“It was just the goodness of the Lord that was in the forefront of my mind and him bringing me forward to this point,” said Patrick. “The Lord’s plans always seem to be better than what we can imagine.”

Patrick, a Bath native, is in fourth theology at Saint John’s Seminary in Brighton, Massachusetts.  It is his second year of study at St. John's. He previously earned a bachelor’s degree in theology from Franciscan University of Steubenville in Ohio and a master of divinity degree from the Catholic University of America in Washington, D.C.
Kevin, a native of Portland, is in his third year of theological study.  He is in his first year at Saint John’s but previously studied at Saint Mary’s Seminary and University in Baltimore. He also participated in the clinical pastoral education program at Maine Medical Center in Portland.

Both men have also had pastoral assignments.
Seventeen priests from around the diocese were present for the Rite of Candidacy, along with Father James P. Moroney, rector of Saint John's Seminary.  Fellow seminarians, young men in discernment, family members, and friends also gathered to show their support to Patrick and Kevin.

The bishop noted that support in his homily, saying that the journey to the priesthood, or to any vocation, is not something undertaken alone.

“In the Church, we are not alone as we seek to know God’s will for us. All along, that help has been given to Patrick and Kevin. They have been accompanied by loving families and parish and school communities which have helped them to begin to listen to God’s call to them. Then, they were accompanied by vocation directors and formation advisors in the diocese and the seminary.”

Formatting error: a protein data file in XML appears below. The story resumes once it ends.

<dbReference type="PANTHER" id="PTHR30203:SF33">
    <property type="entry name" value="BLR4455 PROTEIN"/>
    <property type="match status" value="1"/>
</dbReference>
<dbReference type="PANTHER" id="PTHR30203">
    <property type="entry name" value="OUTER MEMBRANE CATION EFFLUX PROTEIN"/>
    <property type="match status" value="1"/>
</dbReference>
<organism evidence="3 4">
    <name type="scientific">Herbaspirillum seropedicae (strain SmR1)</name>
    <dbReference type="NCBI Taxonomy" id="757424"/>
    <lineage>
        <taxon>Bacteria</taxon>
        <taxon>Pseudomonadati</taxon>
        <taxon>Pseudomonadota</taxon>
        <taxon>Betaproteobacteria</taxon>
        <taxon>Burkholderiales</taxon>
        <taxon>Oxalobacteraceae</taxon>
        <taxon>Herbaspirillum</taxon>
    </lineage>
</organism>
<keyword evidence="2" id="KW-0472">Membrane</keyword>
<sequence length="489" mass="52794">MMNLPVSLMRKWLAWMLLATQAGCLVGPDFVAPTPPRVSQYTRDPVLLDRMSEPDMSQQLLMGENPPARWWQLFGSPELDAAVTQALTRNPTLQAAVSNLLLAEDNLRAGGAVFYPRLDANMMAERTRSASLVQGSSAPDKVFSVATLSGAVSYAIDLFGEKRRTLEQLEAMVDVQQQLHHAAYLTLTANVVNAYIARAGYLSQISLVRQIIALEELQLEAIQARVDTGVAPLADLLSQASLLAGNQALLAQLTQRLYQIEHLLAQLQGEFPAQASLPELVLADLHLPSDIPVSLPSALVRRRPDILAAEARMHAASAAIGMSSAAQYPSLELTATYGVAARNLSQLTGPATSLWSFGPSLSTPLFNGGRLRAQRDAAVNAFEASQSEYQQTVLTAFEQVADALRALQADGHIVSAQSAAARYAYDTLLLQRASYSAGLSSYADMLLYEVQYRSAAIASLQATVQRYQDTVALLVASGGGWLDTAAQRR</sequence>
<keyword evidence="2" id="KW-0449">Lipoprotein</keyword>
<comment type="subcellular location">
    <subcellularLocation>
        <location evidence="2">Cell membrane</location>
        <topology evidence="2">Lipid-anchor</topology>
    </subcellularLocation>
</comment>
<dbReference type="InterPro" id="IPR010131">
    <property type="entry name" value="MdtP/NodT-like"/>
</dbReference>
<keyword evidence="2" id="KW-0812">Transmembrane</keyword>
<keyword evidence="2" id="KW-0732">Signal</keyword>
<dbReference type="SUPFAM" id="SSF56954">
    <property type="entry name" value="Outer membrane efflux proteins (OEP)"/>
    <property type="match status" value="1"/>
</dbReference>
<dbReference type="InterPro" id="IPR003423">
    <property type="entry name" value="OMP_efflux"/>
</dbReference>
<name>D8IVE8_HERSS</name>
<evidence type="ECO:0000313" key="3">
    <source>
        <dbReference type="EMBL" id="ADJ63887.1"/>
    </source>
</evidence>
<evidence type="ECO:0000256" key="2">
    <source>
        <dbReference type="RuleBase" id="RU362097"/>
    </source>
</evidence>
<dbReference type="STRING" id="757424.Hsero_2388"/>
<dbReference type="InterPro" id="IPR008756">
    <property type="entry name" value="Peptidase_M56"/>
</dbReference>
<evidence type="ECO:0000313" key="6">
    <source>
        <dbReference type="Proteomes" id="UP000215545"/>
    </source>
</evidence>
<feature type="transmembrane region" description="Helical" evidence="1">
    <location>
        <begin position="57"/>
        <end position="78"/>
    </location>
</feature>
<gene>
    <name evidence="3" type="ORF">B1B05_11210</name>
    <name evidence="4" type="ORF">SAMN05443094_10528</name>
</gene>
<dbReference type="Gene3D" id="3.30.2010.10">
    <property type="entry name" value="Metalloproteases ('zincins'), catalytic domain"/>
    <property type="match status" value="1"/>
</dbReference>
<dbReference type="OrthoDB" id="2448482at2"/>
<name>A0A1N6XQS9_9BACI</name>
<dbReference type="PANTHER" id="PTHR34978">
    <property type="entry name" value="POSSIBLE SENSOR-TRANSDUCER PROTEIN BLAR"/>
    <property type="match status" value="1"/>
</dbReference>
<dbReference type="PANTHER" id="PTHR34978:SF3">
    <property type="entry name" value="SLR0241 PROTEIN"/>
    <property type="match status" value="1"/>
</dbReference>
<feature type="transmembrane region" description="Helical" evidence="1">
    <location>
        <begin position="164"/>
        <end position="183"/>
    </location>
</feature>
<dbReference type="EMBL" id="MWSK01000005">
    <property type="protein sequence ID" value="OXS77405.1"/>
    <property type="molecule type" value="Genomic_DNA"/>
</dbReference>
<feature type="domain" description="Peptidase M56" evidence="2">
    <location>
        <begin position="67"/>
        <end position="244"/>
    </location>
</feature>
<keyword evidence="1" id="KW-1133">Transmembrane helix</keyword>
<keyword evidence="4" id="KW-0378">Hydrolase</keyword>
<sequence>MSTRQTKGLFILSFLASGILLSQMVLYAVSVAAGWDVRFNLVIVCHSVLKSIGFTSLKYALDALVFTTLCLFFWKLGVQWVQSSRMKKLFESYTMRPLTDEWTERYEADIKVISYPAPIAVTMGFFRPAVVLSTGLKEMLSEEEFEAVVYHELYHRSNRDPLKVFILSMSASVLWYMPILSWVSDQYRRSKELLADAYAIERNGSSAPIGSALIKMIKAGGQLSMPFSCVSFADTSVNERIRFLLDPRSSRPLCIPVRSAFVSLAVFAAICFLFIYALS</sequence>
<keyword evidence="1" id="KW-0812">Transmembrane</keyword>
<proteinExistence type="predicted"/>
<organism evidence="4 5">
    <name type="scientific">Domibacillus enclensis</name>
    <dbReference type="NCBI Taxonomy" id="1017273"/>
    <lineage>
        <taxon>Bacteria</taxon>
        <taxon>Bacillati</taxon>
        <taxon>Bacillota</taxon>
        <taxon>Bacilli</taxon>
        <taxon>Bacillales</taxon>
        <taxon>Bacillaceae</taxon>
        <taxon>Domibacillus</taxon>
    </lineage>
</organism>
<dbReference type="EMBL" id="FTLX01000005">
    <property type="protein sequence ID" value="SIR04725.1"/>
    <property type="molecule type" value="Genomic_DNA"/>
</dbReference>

“It really is such a thrill to see so many people from different parishes that I’ve been assigned to -- a number from Sanford and a lot I’ve known through youth ministry -- just to see people coming to be present and supportive is really such a grace," said Patrick.

“It was just nice to have my family – my parents, my grandmother -- there and so many people,” said Kevin. “This was really a wonderful turnout.”

The bishop said celebrating the Rite of Candidacy so close to Christmas is appropriate because, as we celebrate the birth of Christ, we also ask him to deepen our relationship with him and to reflect upon how we are called to bring his light into the world.
“Like Mary, we can be grateful for the gifts we receive and, in that gratitude, allow those gifts to transform our lives,” the bishop said. “We live in gratitude.  Patrick and Kevin have determined that God calls them to live this gratitude in priesthood. In living out their priesthood, they will strive to give thanks to God as they bring others to know the wonder that is Jesus and the light he brings to life.”


Monday, December 19, 2016

Fr. Scorzello's 47th Anniversary